Bentley considers Medicaid expansion

Published 11:23 pm Thursday, November 12, 2015

By Kim Chandler | The Associated Press

MONTGOMERY (AP) — The conservative Republican governor of Alabama, a Deep South state where “Obamacare” is often reviled, said Thursday that his administration is mulling an expansion of the state’s Medicaid program under the federal health care law.

Gov. Robert Bentley, a dermatologist turned governor, emphasized that he was in the exploratory stages — and said funding the state’s share of costs could be a stumbling block — but his comments were the strongest to date about the possible acceptance of expansion dollars in the deeply red, high-poverty state.

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“We are looking at that. We have not made a final decision on that yet, exactly how that would work,” Bentley said Thursday in response to an audience question about expansion after a speech at a legal conference.

“I am concerned about the plight of the working poor … If doctors are not paid for seeing those patients, doctors will not go to rural Alabama because you can’t expect a doctor to go to rural Alabama and lose money,” Bentley said.

The move, if successful, would bring Medicaid expansion to the center of the Republican-dominated Deep South, a region that has previously been a swath of resistance.

Judy Solomon of the Center on Budget and Policy Priorities, which advocates for low-income people, said she believes governors are pragmatic and want their states to get federal dollars that are now flowing to other states.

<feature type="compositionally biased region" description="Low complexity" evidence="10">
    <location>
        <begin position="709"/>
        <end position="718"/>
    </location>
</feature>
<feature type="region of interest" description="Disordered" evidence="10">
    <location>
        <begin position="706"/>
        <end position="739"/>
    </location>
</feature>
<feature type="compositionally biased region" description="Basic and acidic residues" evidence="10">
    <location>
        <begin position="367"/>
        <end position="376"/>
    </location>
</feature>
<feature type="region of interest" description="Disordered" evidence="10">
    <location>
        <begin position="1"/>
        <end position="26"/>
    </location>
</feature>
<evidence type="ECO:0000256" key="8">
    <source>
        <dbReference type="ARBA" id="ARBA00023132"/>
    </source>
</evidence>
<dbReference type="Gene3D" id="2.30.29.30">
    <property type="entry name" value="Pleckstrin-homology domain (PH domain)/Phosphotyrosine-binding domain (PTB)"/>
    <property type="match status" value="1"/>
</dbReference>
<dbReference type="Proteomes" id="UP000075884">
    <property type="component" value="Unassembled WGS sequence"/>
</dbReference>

A handful of Southern Republicans are now saying they could support waiver programs that give states some leeway to design their own programs. In Louisiana, another hold-out state, Republican and Democratic gubernatorial contenders say they could support an expansion, some with conditions.

Bentley earlier this year said he could support a state program that required recipients to work and pay premiums. Montana this month become the 30th state to expand Medicaid after federal health officials approved a requirement for beneficiaries to pay premiums that amount to 2 percent of their income.

Medicaid expansion is a key part of President Barack Obama’s health care law. However, a U.S. Supreme Court ruling made it optional for states. Thirty states plus Washington, D.C., have expanded Medicaid. Six have done so with federal waivers.

An estimated 300,000 people in Alabama would be eligible for Medicaid expansion, designed to cover people with incomes at or below 138 percent of the federal poverty level. That’s about $16,000 per year for an individual and $33,000 for a family of four.

However, Bentley said Thursday that funding the state’s share of costs— which would eventually rise to 10 percent in 2020— could pose a challenge. Tax hikes rank about as low as Obama’s Affordable Care Act among conservative politicians. The Alabama Legislature this year largely rejected Bentley’s call for tax increases.

“If we were to accept that you have to realize that it’s going to cost the state of Alabama over the next six years, $710 million dollars in the general fund — folks, I can’t even get them to raise $100 million so we’ve got to look at a funding stream for that if we are going to do it,” Bentley said.

In response to another question about funding government, Bentley said he expects a lottery to be proposed in the Legislature and said that “might” be something in his long-term plans.

Bentley has at times butted heads with members of his own party on issues from raising taxes to taking down Confederate flags that once dotted the Alabama Capitol grounds. The suggestion of expansion brought prompt, harsh criticism from some Republicans.

“It’s a terrible idea. We can’t afford the government we have now,” said GOP Sen. Trip Pittman, who chairs the state Senate budget committee.

Democrats have argued that Alabama, one of the nation’s poorest states, should not reject Medicaid expansion help.

Rep. Darrio Melton, a Democratic legislator from Selma, said Alabama has hundreds of thousands of people who go to work every day but cannot afford health insurance.

“This is not political. You are dealing with people’s lives,” Melton said.